All elements of the supply chain – from the farmlands to the store shelves – can benefit from operations research. Due to seasonality and the push-pull nature of wine & spirits supply chains, challenges abound. Some wineries are leveraging the power of machine learning in their operations – in wine-making, cultivation, and marketing.
Better usage of cooperage by ending batches on time
End-to-end supply chain cost minimization
Reduced cash tied-up via inventory reduction
Optimal location & sizing of different plants
Reduced cost of cultivation in vineyards
Optimal grape sourcing plan [cultivate vs. buy]
Better wine / spirit quality due to reduced headspace
Reduction of waste due to minimal changeovers
Reduced time to schedule and plan
Reduction of reclaim wine / spirit
Production cycle time reduction
Efficient capital allocation to projects
Continuous monitoring for quality & timely batch release
Rapid counterfeit identification
Preserve / enhance market share
Rapid new product introduction into production
Support optimal vineyard acreage ownership
Prudent capital investment to meet long term demand
SKU and brand rationalization
Mergers & acquisition – analysis of business synergies
Spirits-making entails not only the scheduling of production but also the tracking of barrels, flavors, additives, etc. which are integral to production. A unique challenge is to schedule for a 52-week horizon in order to cover pre-build for seasonal demand – think of how Brandy needs to be made months ahead of time to cover the demand in Christmas. A typical spirits plant makes a variety of SKUs – all competing for time on a limited set of resources – hence resource optimization takes a center stage here. The spirits scheduling software is a mission critical one and hence it needs to 1) feature a rich user interface, 2) be able to track work in progress, 3) be quick in response, and 4) facilitate collaboration across many end-users and stakeholders.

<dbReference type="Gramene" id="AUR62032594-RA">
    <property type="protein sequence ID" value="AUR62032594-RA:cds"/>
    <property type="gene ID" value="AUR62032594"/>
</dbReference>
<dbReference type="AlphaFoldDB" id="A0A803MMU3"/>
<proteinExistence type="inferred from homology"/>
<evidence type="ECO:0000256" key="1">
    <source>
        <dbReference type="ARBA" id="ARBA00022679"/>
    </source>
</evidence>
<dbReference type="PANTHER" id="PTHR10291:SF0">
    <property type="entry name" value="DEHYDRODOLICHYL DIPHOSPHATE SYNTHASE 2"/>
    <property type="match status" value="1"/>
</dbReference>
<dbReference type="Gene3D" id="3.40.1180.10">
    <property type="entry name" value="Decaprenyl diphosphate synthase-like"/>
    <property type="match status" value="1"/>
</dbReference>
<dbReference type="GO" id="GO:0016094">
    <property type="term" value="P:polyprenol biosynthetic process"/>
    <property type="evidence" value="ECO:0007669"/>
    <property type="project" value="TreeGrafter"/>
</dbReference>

Base wines are blended, filtered, and bottled in the cellar operations. Efficient planning of the cellar is required to assess capacity bottlenecks and processing inefficiencies. It is very important to build accurate cellar capacity models to support kep capital expense decisions.
Cellar scheduling needs to address processing of jobs (like blending, filtering, carbonation, etc.) to optimize for headspace, waste, etc. without violating a myriad process constraints. Trying to schedule all these activities in spreadsheets will certainly result in inefficiencies and waste.